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Lawmakers who represent Iowa are already making the case to keep the state's first-in-the-nation caucus status ahead of the 2024 presidential election.

Why it matters: The renewed examination of Iowa's early status stems from Democratic party members' calls to have a more diverse state caucus ahead of the state — given the make up of the party electorate — and after a disastrous Democratic caucus in 2020.

What he's saying: "Iowa will be first in the nation with the caucus, and I assure you that that's going to be the case because both the Democratic Party of Iowa and the Republican Party of Iowa want it there," Sen. Chuck Grassley (R) said at an Axios event Thursday.

State lawmakers trumpeted Iowa as having a "critical" role in the presidential nomination process.

  • "Iowa plays a critical piece in terms of preparing our Democratic candidates for the national stage," State Representative Ross Wilburn, chair of the Iowa Democratic Party, also said at an Axios event on Thursday.
  • "We are prepared to do whatever it takes to retain first in the nation status."

Background: Grassley and Wilburn's comments come after the former Democratic National Committee chair Tom Perez told The New York Times a diverse state needs to lead the nominating process and maintaining Iowa's status because it's been the status quo is "clearly unacceptable."

  • "The world has changed a lot since 1972 to 2020 and 2024," Perez told Times. "And so the notion that we need to do it because this is how we’ve always done it is a woefully insufficient justification for going first again."

Troy Price, Iowa's former Democratic Party chairman, rebutted Perez claims during an interview with Axios claiming the state's first-in-the-nation status has long been a target.

  • “Everything could have gone swimmingly in the 2020 caucuses and we’d still be having this fight," Price said.

Of note: Wilburn told Axios DNC Chair Jamie Harrison said committees aren't discussing the next presidential selection process until late summer, early fall.

Watch the full event here.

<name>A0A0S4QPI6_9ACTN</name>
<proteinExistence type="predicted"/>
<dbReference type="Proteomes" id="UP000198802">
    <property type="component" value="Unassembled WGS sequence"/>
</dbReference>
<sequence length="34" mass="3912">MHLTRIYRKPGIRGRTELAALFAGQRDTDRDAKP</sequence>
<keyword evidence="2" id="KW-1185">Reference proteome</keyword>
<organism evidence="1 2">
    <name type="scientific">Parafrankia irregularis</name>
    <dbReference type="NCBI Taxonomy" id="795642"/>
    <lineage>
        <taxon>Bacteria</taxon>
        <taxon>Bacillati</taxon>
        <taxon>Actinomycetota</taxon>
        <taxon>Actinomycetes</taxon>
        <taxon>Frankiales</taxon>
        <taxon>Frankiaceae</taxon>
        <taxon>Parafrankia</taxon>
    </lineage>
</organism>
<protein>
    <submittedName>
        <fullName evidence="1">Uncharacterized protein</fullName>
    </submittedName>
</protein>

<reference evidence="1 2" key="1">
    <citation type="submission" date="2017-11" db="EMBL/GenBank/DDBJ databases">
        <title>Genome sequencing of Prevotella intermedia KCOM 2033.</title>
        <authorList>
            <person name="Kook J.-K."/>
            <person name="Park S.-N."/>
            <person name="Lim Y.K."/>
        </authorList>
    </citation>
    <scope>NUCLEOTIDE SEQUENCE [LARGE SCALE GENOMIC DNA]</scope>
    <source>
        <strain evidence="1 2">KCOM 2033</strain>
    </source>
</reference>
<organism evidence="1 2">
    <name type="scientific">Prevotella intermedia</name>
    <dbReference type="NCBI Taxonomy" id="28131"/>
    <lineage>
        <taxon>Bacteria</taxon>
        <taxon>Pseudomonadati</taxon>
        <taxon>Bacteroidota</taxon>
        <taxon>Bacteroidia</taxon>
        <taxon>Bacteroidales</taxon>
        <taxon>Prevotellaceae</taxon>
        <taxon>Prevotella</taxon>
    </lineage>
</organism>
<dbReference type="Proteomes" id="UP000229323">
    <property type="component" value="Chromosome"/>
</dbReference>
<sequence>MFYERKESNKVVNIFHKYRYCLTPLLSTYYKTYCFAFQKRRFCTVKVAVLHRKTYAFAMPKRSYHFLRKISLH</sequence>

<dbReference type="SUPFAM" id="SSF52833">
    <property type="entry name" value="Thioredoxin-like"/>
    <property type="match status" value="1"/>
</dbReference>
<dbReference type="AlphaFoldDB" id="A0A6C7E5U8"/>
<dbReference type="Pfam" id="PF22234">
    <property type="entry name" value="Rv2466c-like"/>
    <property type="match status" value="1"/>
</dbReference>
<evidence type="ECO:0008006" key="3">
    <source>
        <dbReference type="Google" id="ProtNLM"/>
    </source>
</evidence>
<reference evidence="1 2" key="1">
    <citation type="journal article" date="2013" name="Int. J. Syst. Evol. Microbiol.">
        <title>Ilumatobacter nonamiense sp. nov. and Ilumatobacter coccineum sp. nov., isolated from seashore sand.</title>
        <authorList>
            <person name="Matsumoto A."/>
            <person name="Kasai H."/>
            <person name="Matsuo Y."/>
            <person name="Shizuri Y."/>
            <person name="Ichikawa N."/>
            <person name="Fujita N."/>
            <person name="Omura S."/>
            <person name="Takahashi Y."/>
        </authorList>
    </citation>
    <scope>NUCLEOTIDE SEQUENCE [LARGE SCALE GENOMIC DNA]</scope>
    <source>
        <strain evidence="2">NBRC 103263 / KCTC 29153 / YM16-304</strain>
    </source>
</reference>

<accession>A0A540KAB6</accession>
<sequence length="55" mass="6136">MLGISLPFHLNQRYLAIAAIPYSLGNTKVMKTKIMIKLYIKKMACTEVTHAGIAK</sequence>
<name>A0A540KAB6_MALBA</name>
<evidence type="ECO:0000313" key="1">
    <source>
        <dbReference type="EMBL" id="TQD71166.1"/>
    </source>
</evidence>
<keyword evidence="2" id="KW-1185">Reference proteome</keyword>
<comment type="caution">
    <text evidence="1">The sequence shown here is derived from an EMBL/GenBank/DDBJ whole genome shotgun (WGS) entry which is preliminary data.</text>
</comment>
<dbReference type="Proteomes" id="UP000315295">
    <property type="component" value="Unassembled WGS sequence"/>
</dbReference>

Go deeper

Updated Feb 18, 2021 - Axios Events

Watch: A conversation on post-election recovery in Des Moines

On Thursday, Feb. 18, Axios hosted a conversation on the impact of local stimulus in Des Moines and the fallout of the 2020 Iowa caucuses, featuring Sen. Chuck Grassley (R-Iowa) and Iowa Democratic Party chair and state Rep. Ross Wilburn.

Sen. Chuck Grassley discussed the Iowa caucuses in advance of the 2024 election, as well as the economic stimulus following the pandemic.

  • His response to some House members' calls to have a more diverse state caucus come first in the 2024 election: "Iowa will be first in the nation with the caucus, and I assure you that that's going to be the case because both the Democratic Party of Iowa and the Republican Party of Iowa want it there."
  • On wanting a more focused COVID-19 stimulus package: "We should target any checks that go out from the federal government to people like we have done twice already... that really have need."

Rep. Ross Wilburn similarly discussed Iowa's place in the run-up to the 2024 presidential election, as well decisions in the Iowa state legislature around the allocation of economic recovery funds.

  • On his view of why it's important for Iowa to be the first state to caucus: "Iowa plays a critical piece in terms of preparing our Democratic candidates for the national stage."
  • On focusing on small businesses in economic recovery: One of the things that we're trying to do in the House is to get access to a business recovery grant program that we're going to invest funds into, I believe, 5,000 small businesses."

Axios Vice President Mia Vallo hosted a View from the Top segment with East Village Spa owner Cassie Sampson and discussed how the small business community in Des Moines has come together in a period of crisis.

  • "I think the most important thing for me with the small business community here is to stay in touch with each other...So really reach out, lift each other up. We need each other and share ideas."

Thank you Facebook for sponsoring this event.

Republican Sen. Sasse slams Nebraska GOP for "weird worship" of Trump after state party rebuke

Sen. Ben Sasse, (R-Neb.) Photo: Andrew Harnik - Pool/Getty Images

The Nebraska Republican Party on Saturday formally "rebuked" Sen. Ben Sasse (R-Neb.) for his vote to impeach former President Trump earlier this year, though it stopped short of a formal censure, CNN reports.

Why it matters: Sasse is the latest among a slate of Republicans who have faced some sort of punishment from their state party apparatus after voting to impeach the former president. The senator responded statement Saturday, per the Omaha World-Herald, saying "most Nebraskans don't think politics should be about the weird worship of one dude."

Cuomo barraged by fellow Dems after second harassment accusation

New York Gov. Andrew Cuomo faced a barrage of criticism from fellow Democrats after The New York Times reported that the second former aide in four days had accused him of sexual harassment.

Why it matters: Cuomo had faced a revolt from legislators for his handling of nursing-home deaths from COVID. Now, the scandal is acutely personal, with obviously grave political risk.